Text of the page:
By Ali Mignone, Stage Manager for Strings Music Festival

In an age of immediate and ever-present digital entertainment—insomniacs rejoice—what’s the purpose of live performance? Why pay money to go somewhere to listen to live music with a whole bunch of people you don’t know, when you could listen to an error-free recording of the same thing from the couch only five feet from your refrigerator?

Let’s be honest. Part of the reason to go to a live show on a concert stage is because stuff might go wrong. Onstage train wrecks can be highly entertaining and provide great cocktail party conversation fodder. Plus, really good performers are often at their best when they’re speaking off-script to recover from a flub. But hoping-for-hilarious-failure aside, as audience members, why should we care whether we’re at a live event or listening to a recording in the comfort of our own homes?



I’ve written about this before in this column, noting that the audience is a vital part of any live performance. Without an audience, no matter how beautifully they play and interact with each other, musicians are just rehearsing. But what the audience gets from being there in person is engagement—with the artists, with the music itself and most importantly, with each other.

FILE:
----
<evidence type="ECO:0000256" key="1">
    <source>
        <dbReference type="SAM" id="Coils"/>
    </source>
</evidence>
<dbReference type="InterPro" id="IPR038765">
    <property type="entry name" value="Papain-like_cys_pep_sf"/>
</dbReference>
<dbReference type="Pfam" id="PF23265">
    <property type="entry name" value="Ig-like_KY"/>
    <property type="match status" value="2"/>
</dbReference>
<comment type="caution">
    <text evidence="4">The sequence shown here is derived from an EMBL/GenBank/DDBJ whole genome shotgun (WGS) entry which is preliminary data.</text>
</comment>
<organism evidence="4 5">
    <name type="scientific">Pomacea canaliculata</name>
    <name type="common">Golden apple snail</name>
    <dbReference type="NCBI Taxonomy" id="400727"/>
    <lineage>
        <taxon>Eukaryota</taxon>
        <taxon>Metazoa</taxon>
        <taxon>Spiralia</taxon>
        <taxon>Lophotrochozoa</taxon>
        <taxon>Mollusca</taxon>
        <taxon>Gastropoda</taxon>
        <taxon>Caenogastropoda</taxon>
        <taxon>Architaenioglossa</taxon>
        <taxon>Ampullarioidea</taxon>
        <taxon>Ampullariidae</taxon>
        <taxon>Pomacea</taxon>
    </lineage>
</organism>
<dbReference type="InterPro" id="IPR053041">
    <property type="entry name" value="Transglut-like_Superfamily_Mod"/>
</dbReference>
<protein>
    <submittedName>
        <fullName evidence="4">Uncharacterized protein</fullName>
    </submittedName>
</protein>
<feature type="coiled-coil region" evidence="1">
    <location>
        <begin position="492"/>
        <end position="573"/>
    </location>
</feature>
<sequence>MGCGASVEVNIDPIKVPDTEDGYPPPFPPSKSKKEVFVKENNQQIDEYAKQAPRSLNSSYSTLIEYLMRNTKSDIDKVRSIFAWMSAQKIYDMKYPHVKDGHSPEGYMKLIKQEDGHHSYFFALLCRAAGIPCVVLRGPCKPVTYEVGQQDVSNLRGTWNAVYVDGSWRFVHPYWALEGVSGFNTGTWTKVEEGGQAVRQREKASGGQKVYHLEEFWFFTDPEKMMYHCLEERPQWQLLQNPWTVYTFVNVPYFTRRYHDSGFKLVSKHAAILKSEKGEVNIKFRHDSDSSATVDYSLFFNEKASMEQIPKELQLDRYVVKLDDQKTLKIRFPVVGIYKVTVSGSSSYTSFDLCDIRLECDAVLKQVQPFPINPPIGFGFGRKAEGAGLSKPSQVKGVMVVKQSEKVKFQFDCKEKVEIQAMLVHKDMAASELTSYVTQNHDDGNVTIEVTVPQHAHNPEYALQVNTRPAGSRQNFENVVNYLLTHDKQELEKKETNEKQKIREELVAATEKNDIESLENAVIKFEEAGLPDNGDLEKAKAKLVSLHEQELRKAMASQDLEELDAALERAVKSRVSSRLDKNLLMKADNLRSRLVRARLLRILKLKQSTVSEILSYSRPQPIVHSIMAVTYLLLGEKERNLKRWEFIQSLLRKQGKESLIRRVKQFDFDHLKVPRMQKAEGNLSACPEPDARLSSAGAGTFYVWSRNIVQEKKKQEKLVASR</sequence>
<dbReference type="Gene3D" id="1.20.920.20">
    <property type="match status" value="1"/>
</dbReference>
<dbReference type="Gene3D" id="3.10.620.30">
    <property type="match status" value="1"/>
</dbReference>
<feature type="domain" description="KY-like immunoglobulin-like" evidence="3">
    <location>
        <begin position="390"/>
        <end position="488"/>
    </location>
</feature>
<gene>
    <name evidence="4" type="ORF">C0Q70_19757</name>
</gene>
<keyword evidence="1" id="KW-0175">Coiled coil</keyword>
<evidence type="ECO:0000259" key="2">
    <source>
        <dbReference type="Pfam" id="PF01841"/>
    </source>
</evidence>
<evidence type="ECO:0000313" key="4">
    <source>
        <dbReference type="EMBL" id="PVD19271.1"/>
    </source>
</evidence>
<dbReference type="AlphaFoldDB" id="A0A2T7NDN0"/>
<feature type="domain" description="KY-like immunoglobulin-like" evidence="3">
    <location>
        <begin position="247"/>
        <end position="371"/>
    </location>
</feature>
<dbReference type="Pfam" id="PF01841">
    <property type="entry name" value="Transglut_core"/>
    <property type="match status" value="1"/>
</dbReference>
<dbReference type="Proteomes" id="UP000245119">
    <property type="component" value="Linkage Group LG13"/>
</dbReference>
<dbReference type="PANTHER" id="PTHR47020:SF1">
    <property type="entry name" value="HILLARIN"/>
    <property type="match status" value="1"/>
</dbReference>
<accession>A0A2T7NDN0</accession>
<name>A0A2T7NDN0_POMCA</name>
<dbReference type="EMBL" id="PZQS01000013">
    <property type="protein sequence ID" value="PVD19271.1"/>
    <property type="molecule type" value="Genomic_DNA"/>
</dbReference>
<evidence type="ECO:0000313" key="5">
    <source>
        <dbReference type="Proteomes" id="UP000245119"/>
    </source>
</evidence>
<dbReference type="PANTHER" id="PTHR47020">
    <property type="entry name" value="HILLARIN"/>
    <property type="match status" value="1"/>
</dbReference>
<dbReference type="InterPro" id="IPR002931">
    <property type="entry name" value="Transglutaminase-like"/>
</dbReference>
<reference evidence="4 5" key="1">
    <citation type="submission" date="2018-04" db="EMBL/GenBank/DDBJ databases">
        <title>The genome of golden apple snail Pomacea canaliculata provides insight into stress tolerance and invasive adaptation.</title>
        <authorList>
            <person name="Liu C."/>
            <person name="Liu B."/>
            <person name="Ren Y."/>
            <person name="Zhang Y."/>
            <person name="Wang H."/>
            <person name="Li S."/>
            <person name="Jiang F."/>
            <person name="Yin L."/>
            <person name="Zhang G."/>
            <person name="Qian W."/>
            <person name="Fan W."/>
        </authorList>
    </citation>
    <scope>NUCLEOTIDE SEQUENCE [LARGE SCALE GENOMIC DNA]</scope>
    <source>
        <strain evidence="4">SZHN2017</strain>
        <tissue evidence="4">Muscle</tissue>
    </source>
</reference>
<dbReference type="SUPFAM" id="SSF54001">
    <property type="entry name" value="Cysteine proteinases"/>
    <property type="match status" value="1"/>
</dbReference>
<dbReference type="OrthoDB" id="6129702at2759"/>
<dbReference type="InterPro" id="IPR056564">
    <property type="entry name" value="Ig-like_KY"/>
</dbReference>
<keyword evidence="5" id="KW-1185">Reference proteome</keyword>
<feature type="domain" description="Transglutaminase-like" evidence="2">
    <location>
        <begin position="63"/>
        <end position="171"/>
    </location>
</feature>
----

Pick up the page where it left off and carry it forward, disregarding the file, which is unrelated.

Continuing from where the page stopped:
There’s a guy in the front row nodding his head to the beat, matching our tapping feet. There’s a woman closing her eyes at our favorite part. There’s a smattering of claps for a tricky section and we join in, swelling the applause until the musician gives a little bow to acknowledge the love from the crowd. At a live performance, you’re not just a passive passenger along for the ride. You are a part of the show and your reactions matter. It can turn into a loop of awesomeness: your seatmates are having fun. The musicians see that, and they play even better. You see that, and then you have more fun. The people across the aisle see you having more fun, and then they…you get the picture.

I understand the desire to listen to a favorite piece of music in private, where you can sing along into the hairbrush or wave your spoon to conduct an invisible orchestra. I also understand the pull of wanting to be alone with the music: no cell phone calls during the oboe solo, no drunk guy standing in the way during the guitar riff, no crackly candy wrappers interrupting a favorite quiet bit.

A recording is the same every time you play it, and that has a certain beauty. But each live performance is unique—whether in variations in tempo, funny mistakes that become part of the show or your own engagement level with the other souls around you experiencing and appreciating the exact same thing you are. And I think that’s worth exploring whenever possible. Hope to see you at the pavilion this summer!


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Posted on June 14, 2016
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